Dylan Llewellyn doesn’t take himself too seriously. He’s warm and endearing – just what you’d expect from the actor who won the nation’s hearts playing the ‘Wee English Fella’ in one of Channel 4’s most popular comedies, Derry Girls.
Although slightly less sombre than his character James, there are certainly similarities – yet perhaps that’s testament to Derry Girls’ cultural ubiquity. Despite being 29, his Cupidlike curls and dimples mean Llewellyn is often cast as a baby-faced schoolboy. There are worse problems to have – ask the square mile editor, newly 40.
Llewellyn got his break playing student Martin “Jono” Johnson in Hollyoaks – joining the likes of Ricky Whittle and Nathalie Emmanuel as some of the soap’s notable alumni. After Hollyoaks, he landed a few smaller roles, including a stint playing the lead in the West End spectacle War Horse. But then the work started to dry up.
“I did have a period where I just didn’t really land much, I wasn’t getting many auditions. And that’s just the reality of being an actor – the struggles. You have to kind of learn that and realise that it is tough. And there’s so much competition. It isn’t as glamorous as people think it is.”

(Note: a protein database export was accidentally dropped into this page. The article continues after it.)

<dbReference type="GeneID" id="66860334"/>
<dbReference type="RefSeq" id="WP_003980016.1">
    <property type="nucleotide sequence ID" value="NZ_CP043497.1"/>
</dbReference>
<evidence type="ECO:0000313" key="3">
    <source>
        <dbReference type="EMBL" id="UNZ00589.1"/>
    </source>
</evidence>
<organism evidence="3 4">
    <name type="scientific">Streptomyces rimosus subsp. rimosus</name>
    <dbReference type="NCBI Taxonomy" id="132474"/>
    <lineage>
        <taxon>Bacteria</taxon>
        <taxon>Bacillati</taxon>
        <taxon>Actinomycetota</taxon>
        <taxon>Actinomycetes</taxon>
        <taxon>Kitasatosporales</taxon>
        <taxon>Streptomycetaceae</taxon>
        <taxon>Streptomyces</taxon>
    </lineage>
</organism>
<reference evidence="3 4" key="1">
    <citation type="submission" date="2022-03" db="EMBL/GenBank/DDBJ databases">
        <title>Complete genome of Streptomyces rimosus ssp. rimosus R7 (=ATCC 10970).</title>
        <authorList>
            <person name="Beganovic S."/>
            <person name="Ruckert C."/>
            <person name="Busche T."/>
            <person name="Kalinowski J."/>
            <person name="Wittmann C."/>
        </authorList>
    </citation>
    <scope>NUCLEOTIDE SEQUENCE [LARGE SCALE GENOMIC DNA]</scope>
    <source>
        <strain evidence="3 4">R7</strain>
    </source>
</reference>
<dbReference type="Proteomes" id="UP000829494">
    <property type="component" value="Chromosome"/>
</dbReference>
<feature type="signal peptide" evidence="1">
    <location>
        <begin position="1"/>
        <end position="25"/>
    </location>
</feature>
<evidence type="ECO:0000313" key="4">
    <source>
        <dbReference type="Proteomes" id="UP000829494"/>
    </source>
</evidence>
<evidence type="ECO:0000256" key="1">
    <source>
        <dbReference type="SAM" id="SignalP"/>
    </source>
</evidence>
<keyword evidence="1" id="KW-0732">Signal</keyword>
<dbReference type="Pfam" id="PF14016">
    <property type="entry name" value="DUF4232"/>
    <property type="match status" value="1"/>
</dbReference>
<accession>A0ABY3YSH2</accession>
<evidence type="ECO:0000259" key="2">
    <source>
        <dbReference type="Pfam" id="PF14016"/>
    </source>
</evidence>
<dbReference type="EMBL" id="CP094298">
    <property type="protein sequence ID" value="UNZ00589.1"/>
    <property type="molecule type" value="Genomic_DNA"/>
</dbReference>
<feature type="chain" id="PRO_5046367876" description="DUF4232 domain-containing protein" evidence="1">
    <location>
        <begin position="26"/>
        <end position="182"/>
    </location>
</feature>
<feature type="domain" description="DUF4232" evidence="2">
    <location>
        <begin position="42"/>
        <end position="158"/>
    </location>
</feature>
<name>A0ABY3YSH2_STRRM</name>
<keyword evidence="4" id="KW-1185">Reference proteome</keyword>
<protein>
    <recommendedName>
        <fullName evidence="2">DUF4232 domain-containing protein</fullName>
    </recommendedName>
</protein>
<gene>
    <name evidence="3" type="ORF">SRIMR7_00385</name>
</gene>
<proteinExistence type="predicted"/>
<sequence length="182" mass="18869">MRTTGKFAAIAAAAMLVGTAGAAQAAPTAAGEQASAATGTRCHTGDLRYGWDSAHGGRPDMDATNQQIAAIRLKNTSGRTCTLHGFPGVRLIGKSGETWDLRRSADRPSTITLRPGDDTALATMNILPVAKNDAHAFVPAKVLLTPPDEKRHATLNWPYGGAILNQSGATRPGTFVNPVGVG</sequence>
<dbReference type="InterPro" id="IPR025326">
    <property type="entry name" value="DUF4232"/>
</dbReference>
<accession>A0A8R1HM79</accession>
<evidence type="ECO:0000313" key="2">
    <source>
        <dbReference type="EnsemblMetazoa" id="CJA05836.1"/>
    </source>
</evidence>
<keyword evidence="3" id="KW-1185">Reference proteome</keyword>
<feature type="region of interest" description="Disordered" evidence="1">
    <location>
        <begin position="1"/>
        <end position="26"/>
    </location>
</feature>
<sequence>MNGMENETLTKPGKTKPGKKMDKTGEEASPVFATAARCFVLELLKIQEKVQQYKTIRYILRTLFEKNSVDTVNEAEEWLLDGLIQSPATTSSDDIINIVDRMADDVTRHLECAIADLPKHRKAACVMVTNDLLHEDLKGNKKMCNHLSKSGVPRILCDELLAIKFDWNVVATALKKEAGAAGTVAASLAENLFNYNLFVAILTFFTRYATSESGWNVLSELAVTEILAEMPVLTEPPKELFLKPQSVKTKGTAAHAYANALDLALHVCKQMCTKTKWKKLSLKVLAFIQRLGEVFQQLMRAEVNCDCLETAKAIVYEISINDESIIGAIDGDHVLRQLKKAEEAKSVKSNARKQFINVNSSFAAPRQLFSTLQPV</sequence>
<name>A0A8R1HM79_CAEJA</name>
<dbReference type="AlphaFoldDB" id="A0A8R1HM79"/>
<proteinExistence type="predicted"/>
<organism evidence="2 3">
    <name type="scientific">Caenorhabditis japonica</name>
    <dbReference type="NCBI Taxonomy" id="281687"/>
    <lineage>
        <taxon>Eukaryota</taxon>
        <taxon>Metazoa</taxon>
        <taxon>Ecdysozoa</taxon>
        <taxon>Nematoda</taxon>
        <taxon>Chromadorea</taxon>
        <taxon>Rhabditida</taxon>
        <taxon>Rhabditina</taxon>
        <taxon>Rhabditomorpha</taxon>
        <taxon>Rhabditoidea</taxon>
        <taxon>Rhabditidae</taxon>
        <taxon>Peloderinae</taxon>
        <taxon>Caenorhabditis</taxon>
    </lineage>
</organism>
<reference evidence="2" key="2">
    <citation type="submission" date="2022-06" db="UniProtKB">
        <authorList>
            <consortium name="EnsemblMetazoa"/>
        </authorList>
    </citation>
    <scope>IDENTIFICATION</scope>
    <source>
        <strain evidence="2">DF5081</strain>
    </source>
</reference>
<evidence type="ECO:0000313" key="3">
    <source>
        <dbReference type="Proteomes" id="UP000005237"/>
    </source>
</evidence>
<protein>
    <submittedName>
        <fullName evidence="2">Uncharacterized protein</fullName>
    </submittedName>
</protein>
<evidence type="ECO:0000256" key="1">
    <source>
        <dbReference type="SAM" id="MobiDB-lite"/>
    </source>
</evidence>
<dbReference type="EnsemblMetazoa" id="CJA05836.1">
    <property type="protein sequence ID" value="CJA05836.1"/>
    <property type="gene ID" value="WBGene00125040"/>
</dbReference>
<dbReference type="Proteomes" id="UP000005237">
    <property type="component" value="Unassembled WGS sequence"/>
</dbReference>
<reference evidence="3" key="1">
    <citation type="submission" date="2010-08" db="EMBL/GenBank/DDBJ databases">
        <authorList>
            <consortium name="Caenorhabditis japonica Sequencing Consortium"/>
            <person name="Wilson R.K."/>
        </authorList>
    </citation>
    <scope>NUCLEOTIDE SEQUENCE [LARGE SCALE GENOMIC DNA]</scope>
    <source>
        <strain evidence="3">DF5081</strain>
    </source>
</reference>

Almost losing all hope, Llewellyn got a job working behind the counter at Cullenders deli in Reigate – where he grew up with his parents and brother. “It was tough. Because I love acting so much. I really wanted it to happen, but it wasn’t. Then Derry Girls came around the corner, and kind of rescued me really, and put me back into the acting world.”
He auditioned for the show more in hope than expectation. “I found out I got the part when I was washing dishes,” smiles Llewellyn. I hope he dried his hands before picking up the phone.
Did he immediately quit? “No,” he exclaims, laughing. “My boss was rooting for me actually, because I was working part time just to help, I was helping him and he was helping me I guess. He was really sweet about it.”